< Industry... The UK History... The N. Ireland Menu...

> Counties of N. Ireland...

  In the early 17th century, as part of their plan to subjugate Ireland, the English government decided to 'plant' settlements of English and Scots colonists in Ulster, on land taken away from the native Irish who had remained faithful to the Catholic religion and were regarded as potential rebels. These plantations are the historical cause of the present ethnic and religious divide. The Protestant community, mainly consisting of Presbyterians (of Scots origin), still form a majority in the north, whereas Catholics predominate in the south. The northern Catholics feel little allegiance to the British crown.
"No surrender" the motto of the Londonderry Protestants.

Up to the 19th century, Ulster had been regarded as a remote and insignificant part of Ireland and of the British Isles as a whole. Protestants, and especially Presbyterians, made Ulster a province distinctly different from the rest of Ireland. Ulster Protestantism was regarded by Irish Catholics as a foreign and hostile phenomenon. In the early 19th century Belfast was an almost exclusively Protestant city but an influx of Roman Catholics from the countryside added a significant Roman Catholic minority. Changes in the British economy resulted in the rise of Belfast as the economic centre of Ireland. Religion or rather differences in religion soon became a dominant political force. A clash of identities between 'Britishness' and 'Irishness' became increasingly apparent.

The proposal by the Liberal government just before World War I to grant 'Home Rule' to a united Ireland was bitterly opposed by the more militant Ulster Protestants (also known as 'Orangemen' because of their historical association with the Protestant William of Orange, who as William III defeated the Catholic forces of the Stuart king James II in 1690). The intransigent Orangemen feared that in a united Ireland they would lose their power and their identity. The World War intervened before Home Rule could be enacted. After the war the southern rebels finally succeeded in obtaining Irish independence by the Anglo-Irish treaty of 1921, but the six counties of Northern Ireland were excluded from the new southern Irish State. The island was partitioned: Ulster remained part of the United Kingdom but with its own Parliament, in which the Protestant parties had a permanent majority. The issue of partition led to a civil war in the south between those who refused to accept this partition (the founders of the Fianna Fail party) and those who were willing to accept partition as the price of independence (the Fine Gael party).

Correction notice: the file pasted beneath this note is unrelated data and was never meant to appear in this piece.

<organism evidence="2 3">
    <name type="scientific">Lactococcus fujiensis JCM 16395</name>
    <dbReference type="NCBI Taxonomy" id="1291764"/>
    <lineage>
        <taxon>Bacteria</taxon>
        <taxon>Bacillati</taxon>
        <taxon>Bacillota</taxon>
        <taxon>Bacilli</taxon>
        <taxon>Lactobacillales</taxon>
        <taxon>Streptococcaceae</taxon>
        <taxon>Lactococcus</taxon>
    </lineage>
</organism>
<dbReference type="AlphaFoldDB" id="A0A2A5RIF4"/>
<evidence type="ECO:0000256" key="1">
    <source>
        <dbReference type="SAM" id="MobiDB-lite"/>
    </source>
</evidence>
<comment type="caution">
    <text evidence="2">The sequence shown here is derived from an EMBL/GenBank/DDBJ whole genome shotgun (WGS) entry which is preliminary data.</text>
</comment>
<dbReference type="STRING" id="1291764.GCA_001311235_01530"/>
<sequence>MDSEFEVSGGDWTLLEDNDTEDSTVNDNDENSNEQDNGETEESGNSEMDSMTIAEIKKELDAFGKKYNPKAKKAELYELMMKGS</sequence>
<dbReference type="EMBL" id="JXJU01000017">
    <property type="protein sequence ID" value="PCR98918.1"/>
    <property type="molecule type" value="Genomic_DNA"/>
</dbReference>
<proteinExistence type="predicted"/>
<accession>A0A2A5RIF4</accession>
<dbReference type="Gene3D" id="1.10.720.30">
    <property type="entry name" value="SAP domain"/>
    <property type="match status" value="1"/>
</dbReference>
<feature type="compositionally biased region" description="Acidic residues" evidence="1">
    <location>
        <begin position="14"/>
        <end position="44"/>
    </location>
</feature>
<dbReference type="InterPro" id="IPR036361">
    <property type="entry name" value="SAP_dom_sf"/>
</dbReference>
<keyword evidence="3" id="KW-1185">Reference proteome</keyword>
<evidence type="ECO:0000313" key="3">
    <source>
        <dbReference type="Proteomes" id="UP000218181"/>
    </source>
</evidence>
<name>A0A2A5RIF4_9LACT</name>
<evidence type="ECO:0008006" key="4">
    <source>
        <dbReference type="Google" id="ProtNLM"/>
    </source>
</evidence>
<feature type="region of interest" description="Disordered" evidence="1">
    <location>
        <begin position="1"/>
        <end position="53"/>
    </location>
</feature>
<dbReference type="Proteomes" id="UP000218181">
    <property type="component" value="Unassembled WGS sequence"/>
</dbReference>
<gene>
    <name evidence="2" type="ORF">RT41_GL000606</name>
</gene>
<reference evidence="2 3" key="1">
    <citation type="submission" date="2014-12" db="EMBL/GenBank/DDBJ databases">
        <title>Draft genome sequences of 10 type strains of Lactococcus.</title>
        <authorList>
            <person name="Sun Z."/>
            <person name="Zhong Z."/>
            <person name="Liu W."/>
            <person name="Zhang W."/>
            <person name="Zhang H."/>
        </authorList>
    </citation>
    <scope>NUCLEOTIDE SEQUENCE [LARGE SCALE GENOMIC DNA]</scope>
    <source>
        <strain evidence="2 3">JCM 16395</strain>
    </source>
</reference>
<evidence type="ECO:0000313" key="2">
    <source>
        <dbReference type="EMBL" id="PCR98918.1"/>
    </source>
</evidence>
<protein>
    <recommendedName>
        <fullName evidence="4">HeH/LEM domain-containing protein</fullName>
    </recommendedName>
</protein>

Troops on the front line in Belfast, 1969.For nearly fifty years after 1921, power in Northern Ireland was exercised by the Protestant Unionist party which had a permanent majority in the provincial Parliament. The Catholic minority suffered from discrimination and injustice. In the late 1960s a Civil Rights Association was formed to campaign for reform of the political system. Their protests led to rioting and sectarian violence, an in 1969 British troops were sent to the province to keep the peace. They were initially welcomed by the Catholic population, but this mood changed after the events of 'Bloody Sunday' (30 January 1972) when 13 Civil Rights protestors were shot dead during a banned demonstration in Londonderry. The anger caused by this event was exploited by the IRA (Irish Republican Army), which now began its campaign of bombing and terror as a means of ending partition. In 1974 there was a brief experiment in 'power-sharing' between the Unionist (Protestant) and Nationalist (Catholic) parties, but this was bitterly opposed by the Protestant Ulster Workers' Council, and later that year direct rule by Westminster was reintroduced. Since then the opposing parties in Ulster have failed to reach agreement on a new system of government, and effective power has been in the hands of the Secretary of State for Northern Ireland who is a member of the British Cabinet.